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Air Force Vs. Civillian Flight Training  
User currently offlineDL 604 From , joined Dec 1969, posts, RR:
Posted (16 years 2 days 6 hours ago) and read 2551 times:

Can someone tell me which would be the better way to go to learn how to fly; the Air Force or regular flight school. Does anyone here have experience with the United States Air Force that could tell me what it's like? I think the Air Force would be easier.
What do you think?
DL 604

8 replies: All unread, jump to last
User currently offlineUal1636 From , joined Dec 1969, posts, RR:
Reply 1, posted (16 years 2 days 5 hours ago) and read 2549 times:

AF training is cheaper. In the AF you'll get a lot of flight time quickly. But the downside to the AF is the risk of dying in combat, thats the suckie part. In my opinion I think civilian training is better. Also the military life sucks, cause you're probably going to be gone 6 months out of the year every year. There are some people that like to be gone for 6 months or more, but those people are wack. My friend knows this guy that volunteers for TDYs every chance he gets and everyone thinks he's psycho, cuz he has a wife and 2 kids. AF training is good training, but so is civilian training. Both supply good training.

User currently offlineDL 604 From , joined Dec 1969, posts, RR:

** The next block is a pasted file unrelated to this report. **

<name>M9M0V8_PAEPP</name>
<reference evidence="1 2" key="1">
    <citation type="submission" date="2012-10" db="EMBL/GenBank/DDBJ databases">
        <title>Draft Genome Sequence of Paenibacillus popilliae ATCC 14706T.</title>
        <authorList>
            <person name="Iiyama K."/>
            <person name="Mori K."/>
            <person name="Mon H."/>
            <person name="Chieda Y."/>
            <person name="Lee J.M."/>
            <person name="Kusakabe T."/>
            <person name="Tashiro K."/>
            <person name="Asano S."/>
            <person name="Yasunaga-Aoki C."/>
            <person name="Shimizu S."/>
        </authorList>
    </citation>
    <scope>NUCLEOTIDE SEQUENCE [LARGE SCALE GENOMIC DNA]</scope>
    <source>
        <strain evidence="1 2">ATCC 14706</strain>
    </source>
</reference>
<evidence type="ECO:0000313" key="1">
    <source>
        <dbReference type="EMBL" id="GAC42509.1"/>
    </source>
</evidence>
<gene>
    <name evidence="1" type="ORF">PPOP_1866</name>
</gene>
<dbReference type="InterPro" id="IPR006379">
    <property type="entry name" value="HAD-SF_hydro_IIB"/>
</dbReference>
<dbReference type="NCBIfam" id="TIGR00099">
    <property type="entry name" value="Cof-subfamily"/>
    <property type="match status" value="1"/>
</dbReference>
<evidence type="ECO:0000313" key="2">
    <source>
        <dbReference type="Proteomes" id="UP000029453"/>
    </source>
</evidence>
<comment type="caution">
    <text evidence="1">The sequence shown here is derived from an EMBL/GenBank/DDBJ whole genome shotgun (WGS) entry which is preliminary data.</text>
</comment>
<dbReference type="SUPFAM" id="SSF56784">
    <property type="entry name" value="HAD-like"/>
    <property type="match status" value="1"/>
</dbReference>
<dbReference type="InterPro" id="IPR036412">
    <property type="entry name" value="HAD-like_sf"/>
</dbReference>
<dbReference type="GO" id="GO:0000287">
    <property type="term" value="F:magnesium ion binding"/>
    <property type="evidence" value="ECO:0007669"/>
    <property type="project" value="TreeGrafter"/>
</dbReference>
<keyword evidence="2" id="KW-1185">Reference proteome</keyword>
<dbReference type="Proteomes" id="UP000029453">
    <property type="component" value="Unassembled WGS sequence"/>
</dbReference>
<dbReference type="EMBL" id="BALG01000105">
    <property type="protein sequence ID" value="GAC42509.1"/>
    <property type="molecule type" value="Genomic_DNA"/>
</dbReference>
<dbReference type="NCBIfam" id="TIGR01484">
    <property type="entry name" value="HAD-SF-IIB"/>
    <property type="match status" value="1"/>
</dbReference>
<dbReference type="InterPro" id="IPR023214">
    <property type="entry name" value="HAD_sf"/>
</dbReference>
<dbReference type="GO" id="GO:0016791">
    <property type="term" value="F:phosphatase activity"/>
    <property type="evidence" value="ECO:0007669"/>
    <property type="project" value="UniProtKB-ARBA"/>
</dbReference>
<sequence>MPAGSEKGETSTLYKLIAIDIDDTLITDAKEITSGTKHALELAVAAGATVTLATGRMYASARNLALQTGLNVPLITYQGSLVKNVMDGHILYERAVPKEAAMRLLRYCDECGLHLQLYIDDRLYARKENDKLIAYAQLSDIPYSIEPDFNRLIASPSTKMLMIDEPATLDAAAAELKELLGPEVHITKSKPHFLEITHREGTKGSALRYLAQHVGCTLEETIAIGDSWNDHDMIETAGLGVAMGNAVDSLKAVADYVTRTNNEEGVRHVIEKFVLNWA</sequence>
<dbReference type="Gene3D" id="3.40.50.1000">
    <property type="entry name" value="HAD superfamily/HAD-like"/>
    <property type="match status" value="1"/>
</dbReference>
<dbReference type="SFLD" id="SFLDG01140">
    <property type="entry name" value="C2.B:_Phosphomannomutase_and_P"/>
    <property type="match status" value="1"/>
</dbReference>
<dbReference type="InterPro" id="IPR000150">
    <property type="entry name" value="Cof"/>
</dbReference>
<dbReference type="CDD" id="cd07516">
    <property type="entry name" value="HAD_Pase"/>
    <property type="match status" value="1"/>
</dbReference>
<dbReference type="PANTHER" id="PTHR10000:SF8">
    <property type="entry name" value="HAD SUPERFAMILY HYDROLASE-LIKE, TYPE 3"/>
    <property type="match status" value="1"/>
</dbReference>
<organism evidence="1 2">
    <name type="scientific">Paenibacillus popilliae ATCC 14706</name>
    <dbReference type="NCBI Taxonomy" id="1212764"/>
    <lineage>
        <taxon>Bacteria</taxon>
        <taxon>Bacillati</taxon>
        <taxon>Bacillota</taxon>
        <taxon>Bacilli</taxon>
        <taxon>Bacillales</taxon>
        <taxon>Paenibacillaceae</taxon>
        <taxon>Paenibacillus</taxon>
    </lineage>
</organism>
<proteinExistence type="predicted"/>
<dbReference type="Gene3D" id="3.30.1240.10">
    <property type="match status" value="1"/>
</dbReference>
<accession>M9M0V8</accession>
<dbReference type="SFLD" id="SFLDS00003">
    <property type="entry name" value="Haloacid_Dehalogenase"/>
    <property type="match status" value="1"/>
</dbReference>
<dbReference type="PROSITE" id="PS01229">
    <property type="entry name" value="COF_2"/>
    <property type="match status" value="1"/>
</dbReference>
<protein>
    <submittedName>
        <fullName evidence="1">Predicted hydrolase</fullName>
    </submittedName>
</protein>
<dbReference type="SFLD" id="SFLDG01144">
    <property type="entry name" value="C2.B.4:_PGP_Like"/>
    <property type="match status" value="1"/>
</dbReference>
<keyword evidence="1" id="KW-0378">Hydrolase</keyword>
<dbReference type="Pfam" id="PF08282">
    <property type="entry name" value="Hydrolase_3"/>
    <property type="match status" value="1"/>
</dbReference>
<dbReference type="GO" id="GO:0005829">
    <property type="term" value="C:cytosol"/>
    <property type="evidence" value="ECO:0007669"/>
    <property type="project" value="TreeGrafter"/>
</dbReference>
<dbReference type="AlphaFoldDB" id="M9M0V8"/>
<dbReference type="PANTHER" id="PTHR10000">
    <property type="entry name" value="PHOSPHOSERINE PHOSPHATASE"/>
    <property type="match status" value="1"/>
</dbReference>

Reply 2, posted (16 years 2 days 4 hours ago) and read 2549 times:

Oh, no. I'm not planning on being there for a long time, just one hitch (4 years). Just enough time to get my flight training. Plus it'd be better than having to pay for civillian training. Plus my college eduction would be paid for and I'd have a better chance of getting first choice for a job because of my Air Force experience. I think the Air Force would be the best way to go, but I don't like the risk of dying. If I do go Air Force, I'll have to cross my fingers that for four years we won't have any conflicts, like THAT's gonna happen!  
My biggest problem with the Air Force would be how strict it is.   But some of the aircraft they fly are downright beautiful. The B-1B and F-18C are pretty impressive.

DL 604

User currently offlinePurdue Cadet From , joined Dec 1969, posts, RR:
Reply 3, posted (16 years 2 days 4 hours ago) and read 2549 times:

If you think that you're going to get into the Air Force flight program and only serve four years, I think that you may be mistaken. When I was looking at the Air Force Academy, I was told that, once accepted into the flight program, you are required to serve a total of 8-10 years (I don't recall the exact number). This requirement, which is considerably longer than graduates who do not fly, is to cover the exorbitant cost of military flight training. There may be some way to get military flight training without the long commitment, but I don't think there is.

User currently offlineDL 604 From , joined Dec 1969, posts, RR:
Reply 4, posted (16 years 2 days 4 hours ago) and read 2549 times:

Thank you Purdue Cadet, I did not know that. Really the only reason I thought about going with the Air Force is all of the benefits I would get. It is a lot easier to get a job at an airline if you are ex-Air Force and if you have a college degree. Going into the Air Force woulf kill two birds with one stone as I would have the benefits of being ex-Air Force, and they would pay my college education towards aviation. But I don't want to spend 8-10 years there! Maybe Ual1636 has the right idea.

DL 604